Malware infection rates for mobile devices are very low. So low that you have better odds of being killed in a cataclysmic storm in the U.S. Nevertheless, hackers are trying hard to better their chances of success.
Hackers keep trying
Hacked versions of the top 100 paid Android apps on Google Play are available on third-party websites, security software maker Arxan Technologies found. Of the top 100 paid Apple iOS apps, 56 had been hacked and were available outside the App Store.
None of the compromised apps were sold through the official stores of Google and Apple, demonstrating that the risk of having your smartphone infected with malware runs much higher in third-party outlets. Hacked mobile apps typically contain malicious code capable of accessing personal data or sending text messages to paid services set up by the hackers.
Arxan also looked at popular free and financial apps and found many counterfeit versions on unofficial sites. For free apps, the numbers were 73 percent for Android and 53 percent for iOS. With financial apps, the numbers were 80 percent for Android and 40 percent for iOS.
Arxan said it found pirated versions of apps in online stores, such as Cydia, app distribution sites, hacker sites and file download and torrent sites. The vendor also said it found that some hacked versions had been downloaded a half million times.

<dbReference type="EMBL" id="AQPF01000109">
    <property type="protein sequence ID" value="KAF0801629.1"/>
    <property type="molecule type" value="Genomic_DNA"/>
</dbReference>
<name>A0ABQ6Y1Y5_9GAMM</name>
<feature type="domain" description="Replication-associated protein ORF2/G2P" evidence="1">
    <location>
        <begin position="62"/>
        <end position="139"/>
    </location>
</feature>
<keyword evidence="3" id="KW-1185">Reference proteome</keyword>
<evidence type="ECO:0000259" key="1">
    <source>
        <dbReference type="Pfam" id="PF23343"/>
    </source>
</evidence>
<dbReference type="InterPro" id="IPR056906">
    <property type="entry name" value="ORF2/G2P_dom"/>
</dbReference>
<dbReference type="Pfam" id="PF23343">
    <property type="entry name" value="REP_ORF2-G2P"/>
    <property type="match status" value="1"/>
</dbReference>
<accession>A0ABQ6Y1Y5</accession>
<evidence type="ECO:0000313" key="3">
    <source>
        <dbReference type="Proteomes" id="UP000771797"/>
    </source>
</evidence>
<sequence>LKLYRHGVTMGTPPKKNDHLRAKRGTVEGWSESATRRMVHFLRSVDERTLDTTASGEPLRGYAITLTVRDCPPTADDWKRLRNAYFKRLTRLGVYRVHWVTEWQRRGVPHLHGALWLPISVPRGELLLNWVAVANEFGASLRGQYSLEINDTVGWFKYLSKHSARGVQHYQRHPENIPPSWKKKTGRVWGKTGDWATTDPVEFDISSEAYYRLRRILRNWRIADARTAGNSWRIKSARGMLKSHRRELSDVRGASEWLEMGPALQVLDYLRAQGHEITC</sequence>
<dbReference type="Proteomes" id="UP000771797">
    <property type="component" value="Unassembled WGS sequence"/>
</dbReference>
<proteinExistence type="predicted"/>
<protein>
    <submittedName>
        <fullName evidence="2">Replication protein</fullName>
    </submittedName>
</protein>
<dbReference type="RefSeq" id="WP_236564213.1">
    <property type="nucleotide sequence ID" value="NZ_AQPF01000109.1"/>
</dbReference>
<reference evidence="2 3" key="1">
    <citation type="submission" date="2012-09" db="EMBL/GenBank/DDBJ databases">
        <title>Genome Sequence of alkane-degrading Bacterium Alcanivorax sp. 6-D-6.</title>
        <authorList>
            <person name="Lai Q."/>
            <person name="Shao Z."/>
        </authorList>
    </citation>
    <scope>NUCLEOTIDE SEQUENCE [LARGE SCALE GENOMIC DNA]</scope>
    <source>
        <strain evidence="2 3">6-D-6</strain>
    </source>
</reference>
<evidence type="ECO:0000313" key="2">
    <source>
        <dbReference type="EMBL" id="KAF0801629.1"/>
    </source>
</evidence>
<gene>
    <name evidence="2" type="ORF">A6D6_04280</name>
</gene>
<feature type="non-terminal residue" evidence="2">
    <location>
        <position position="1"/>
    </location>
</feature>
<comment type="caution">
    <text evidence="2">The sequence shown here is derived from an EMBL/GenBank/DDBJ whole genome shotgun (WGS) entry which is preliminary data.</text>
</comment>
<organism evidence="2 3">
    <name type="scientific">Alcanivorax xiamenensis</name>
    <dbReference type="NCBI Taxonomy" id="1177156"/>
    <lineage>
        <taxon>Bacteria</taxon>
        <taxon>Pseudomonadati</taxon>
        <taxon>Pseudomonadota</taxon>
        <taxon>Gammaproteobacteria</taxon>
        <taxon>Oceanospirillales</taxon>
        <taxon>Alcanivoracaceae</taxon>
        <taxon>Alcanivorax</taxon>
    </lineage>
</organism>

However, it's doubtful the majority of those downloads caused many problems. A recent three-month study by researchers at the Georgia Institute of Technology found roughly 3,500 mobile devices with malware out of a pool of 380 million. That's an infection rate of 0.0009 percent.
So, while the risk is low, it's worth noting that hackers are still working hard to find ways to get malware on mobile devices. This work ethic hasn't gone unnoticed by IT professionals.
Mobile device risk was their top concern this year, according to an annual study (https://www.lumension.com/2014 5 Years of Endpoint Risk: 2014 State of the Endpoint Study) by security vendor Lumension and the Ponemon Institute. Interestingly, almost seven in 10 of the respondents said their mobile devices had been targeted by malware in the last 12 months.
Without details on the malware, it's tough to say how much of a problem malicious apps were to the IT pros. But it's reasonable to assume they see a potential problem and a reason to continue monitoring mobile malware trends in 2014.